Among my skills as blog editor, podcast host and Education Officer Extraordinaire here at Armagh Observatory and Planetarium, I’m also a fully qualified catastrophizer! That’s right; you give me a senario and I’ll assume the worst possible version of the thing has a very high chance of happening. This came to light for me recently whilst browsing TikTok (as you do) and a certain video brought back a memory of secondary school geography class and the day we learned about how in Yellowstone National Park in The United States there is a SUPER volcano that is 1000 years overdue for an eruption that would kill all life on Earth.
Living on Earth definitely has its benefits, we have a lot of geographical features compared to the other planets in our solar system. However, the threat of a supervolcano killing us all is more on the negative side.
Well… I’ve decided it is my duty to communicate to the masses what I have learned on my deep dive of “will this volcano actually kill us all??!” – in all honesty, a fitting end to 2020 don’t you think?
Where is Yellowstone?
Yellowstone National Park (established 1872) is a 3,468 square mile national park across three states (Wyoming, Montana and Idaho) in The United States of America. This places it in the western portion of North America. Not only was it the United States’ first national park, but it is also thought to be the first national park worldwide!
It spans nearly three and a half thousand square miles; in our terms think County Armagh and County Down combined. It has many features including wildlife, rivers, lake and most importantly The Yellowstone Caldera – the volcano in question.
The Yellowstone Caldera
This supervolcano is roughly 55 x 72km – Belfast could fit into it 32 times. That’s right – 32 times. That’s what they mean by supervolcano.
Now, the Yellowstone Caldera is classified as an active volcano – it is still very much alive. There are between 1,000 and 3,000 earthquakes per year caused by the volcano to demonstrate that. There are also many geysers in the surrounding area, such as Old Faithful, which remind us just how active the volcano is.
Yellowstone volcano is perched on a great cove of magma. The volcano itself puts enough pressure on this magma to keep it contained, however if this pressure were to break or give in any way a chain reaction of events could lead to a violent gaseous eruption.
This volcano has not been violently active in the spewing lava sense in quite a while. The last three supereruptions occurred 2.1 million, 1.3 million, and approximately 630,000 years ago, and some claim that we are “overdue” for an eruption – but how true is that?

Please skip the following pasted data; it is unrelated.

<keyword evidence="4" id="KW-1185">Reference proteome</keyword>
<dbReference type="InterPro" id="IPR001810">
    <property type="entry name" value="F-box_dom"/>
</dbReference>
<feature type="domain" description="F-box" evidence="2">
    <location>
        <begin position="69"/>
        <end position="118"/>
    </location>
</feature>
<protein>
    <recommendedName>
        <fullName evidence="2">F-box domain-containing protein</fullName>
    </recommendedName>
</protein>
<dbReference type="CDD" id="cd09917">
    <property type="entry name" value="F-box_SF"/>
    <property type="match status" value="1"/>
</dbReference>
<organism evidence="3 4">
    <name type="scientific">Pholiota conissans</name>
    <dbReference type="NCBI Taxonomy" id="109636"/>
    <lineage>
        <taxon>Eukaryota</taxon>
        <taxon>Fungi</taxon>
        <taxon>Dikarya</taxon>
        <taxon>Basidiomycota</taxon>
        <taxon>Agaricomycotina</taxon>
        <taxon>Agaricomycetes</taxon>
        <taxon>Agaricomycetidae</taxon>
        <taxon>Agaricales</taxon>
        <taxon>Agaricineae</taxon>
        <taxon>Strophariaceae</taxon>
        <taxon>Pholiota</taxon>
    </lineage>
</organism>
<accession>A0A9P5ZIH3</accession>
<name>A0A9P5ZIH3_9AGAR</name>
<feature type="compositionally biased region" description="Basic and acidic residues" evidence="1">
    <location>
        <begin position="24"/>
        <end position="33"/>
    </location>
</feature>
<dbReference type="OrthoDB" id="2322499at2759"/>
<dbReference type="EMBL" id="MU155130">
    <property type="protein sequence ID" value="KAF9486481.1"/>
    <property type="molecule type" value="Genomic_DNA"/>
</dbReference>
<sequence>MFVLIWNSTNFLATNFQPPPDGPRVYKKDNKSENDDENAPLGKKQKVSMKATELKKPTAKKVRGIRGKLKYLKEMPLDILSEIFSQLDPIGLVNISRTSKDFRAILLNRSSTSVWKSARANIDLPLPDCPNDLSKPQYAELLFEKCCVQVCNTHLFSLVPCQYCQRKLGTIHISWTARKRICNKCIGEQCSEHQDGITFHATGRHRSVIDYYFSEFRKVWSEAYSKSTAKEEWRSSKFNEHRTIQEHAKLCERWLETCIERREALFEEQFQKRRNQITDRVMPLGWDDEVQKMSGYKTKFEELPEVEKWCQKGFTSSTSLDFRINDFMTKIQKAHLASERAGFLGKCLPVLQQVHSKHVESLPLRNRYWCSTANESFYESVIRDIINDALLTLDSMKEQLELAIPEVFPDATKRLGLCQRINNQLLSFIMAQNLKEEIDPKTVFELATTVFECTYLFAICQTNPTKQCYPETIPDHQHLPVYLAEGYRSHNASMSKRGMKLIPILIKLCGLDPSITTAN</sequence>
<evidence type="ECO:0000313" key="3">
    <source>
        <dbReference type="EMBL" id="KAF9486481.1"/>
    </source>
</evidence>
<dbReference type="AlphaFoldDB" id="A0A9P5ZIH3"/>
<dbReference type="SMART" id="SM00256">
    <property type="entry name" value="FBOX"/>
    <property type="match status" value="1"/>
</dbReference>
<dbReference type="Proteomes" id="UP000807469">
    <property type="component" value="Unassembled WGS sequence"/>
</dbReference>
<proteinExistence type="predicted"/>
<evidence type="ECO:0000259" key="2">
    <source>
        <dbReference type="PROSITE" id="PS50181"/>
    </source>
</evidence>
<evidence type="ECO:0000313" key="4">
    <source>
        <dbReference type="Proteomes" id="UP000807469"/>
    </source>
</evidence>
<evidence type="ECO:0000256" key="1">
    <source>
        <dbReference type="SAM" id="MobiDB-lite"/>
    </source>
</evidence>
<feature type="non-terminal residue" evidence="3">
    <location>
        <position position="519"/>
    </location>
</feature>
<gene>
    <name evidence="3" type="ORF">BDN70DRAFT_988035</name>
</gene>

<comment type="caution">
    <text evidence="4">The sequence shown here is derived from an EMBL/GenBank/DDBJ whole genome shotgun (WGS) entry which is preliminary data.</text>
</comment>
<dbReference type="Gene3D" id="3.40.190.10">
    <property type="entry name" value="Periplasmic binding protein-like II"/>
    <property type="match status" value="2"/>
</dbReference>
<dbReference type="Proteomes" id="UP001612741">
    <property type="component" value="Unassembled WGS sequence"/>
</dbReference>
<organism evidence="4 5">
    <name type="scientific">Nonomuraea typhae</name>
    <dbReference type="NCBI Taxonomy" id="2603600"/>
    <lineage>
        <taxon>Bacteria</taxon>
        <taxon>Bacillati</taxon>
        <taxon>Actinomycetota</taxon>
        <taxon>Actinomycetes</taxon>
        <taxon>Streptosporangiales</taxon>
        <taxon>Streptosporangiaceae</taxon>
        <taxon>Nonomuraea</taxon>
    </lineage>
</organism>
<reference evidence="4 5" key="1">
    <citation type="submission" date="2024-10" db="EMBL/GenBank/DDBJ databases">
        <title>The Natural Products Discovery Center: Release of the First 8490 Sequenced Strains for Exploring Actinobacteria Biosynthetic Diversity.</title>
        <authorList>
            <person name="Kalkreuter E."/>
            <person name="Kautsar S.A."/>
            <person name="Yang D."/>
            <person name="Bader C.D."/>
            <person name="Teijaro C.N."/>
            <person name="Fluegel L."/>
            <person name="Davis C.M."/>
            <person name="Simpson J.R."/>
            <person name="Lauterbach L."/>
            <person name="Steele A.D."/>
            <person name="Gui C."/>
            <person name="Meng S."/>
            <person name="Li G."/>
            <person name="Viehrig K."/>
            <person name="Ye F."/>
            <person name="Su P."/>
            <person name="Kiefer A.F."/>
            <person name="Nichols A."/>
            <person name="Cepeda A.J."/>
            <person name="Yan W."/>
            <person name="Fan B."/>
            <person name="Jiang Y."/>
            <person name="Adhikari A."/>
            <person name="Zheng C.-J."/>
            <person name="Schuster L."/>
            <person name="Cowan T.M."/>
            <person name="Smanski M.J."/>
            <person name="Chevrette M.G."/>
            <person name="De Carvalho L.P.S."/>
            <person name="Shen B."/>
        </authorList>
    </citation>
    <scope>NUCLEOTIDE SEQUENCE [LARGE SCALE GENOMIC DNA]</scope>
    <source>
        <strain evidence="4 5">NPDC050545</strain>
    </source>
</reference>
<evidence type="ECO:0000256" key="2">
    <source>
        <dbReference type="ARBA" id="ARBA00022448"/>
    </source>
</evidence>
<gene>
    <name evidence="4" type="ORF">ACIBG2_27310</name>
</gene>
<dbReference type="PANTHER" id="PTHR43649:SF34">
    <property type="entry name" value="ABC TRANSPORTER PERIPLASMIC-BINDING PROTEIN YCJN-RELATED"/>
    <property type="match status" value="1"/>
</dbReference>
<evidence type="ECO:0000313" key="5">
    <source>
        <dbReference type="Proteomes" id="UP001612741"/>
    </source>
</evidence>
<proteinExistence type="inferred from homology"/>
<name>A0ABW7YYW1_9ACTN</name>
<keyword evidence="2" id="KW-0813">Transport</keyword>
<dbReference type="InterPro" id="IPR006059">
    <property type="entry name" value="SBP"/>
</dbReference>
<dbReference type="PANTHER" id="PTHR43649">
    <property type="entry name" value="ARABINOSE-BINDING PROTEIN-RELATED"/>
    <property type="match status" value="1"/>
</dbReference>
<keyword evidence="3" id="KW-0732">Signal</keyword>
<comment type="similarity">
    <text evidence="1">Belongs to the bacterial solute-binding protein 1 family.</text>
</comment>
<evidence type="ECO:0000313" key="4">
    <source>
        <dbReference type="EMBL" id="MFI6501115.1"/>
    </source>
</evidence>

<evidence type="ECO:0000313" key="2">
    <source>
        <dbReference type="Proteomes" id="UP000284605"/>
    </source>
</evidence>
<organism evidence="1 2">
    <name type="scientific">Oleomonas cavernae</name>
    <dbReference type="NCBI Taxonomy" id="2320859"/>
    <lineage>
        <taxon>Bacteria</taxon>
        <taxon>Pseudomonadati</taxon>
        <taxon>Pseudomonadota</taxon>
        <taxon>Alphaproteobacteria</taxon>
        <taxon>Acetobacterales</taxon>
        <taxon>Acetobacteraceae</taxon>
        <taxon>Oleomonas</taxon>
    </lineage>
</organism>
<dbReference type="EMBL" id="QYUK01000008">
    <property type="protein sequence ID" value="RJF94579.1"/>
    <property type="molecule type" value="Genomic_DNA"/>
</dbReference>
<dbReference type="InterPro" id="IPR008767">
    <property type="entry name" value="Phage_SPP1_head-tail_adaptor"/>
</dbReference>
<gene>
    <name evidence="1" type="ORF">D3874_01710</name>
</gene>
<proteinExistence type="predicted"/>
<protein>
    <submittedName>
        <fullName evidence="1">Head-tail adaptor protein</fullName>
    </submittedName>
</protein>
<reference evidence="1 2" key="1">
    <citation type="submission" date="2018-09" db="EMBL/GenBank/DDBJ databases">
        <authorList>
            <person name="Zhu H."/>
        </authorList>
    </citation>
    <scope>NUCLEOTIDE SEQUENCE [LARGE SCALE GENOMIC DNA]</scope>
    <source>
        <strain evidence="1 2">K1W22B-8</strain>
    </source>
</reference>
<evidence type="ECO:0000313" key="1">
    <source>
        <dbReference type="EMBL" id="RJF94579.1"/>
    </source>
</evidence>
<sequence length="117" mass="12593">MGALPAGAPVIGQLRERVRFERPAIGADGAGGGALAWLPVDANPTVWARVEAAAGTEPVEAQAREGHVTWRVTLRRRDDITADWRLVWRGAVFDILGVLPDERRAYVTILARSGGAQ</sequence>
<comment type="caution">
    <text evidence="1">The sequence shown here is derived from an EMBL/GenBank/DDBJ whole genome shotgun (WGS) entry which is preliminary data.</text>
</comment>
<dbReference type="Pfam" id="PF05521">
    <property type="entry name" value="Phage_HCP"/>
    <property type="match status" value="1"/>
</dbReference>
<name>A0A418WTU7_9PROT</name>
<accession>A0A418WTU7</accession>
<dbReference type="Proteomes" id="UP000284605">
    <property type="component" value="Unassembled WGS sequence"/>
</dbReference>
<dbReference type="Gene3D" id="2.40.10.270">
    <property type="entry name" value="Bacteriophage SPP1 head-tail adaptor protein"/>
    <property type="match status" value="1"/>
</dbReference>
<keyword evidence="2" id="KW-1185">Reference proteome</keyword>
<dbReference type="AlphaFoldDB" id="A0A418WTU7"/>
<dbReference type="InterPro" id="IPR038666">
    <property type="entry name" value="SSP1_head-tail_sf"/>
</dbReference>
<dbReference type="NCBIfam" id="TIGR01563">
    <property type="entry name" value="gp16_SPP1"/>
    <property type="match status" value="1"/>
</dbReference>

Is it going to kill us? Probably not.
Sorry to burst your bubble if you were looking forward to a volcano fire display, but according to the Yellowstone website:
There is no evidence that a catastrophic eruption at Yellowstone National Park (Yellowstone National Park) is imminent. Current geologic activity at Yellowstone has remained relatively constant since earth scientists first started monitoring some 30 years ago. Though another caldera-forming eruption is theoretically possible, it is very unlikely to occur in the next thousand or even 10,000 years. Scientists have also found no indication of an imminent smaller eruption of lava.Yellowstone National Park Q&A
Other scientists note that the suggestion of a volcano being “overdue” and eruption does not make sense at all – volcanoes do not erupt when we feel it should. And even if it did, the numbers would suggest we have another 100,000 years to wait. Scientists are also confident that they would be able to predict an eruption months, possibly years in advance. We could do nothing to stop it, but perhaps we could evacuate the planet (if we are talking 100,000 years).
You can sleep soundly. No danger here.
Okay, but what if it did?
A volcano of this size erupting would indeed be an end of days event for many. The states surrounding the volcano would be covered by lava and would suffer land collapses, forming further calderas. The entire United States would likely be covered in ash, and ash would continue to fall possibly for decades worldwide. The climate would change dramatically as the clouds of ash block out the sun.
The ash would be the main problem, killing animals, crops, lowering the temperature and killing if not giving humans lifelong respiratory problems.
But good news! This won’t happen. The most likely type of eruption we are to ever see in the next 10,000 years would be a series of smaller, mini-eruptions which are far less damaging (much like the one in Iceland in 2014).
So, Yellowstone isn’t going to kill us all. Earth’s exciting geological features will continue to inspire and excite us without necessarily causing us any harm – how amazing is it that we live on such a unique and interesting planet?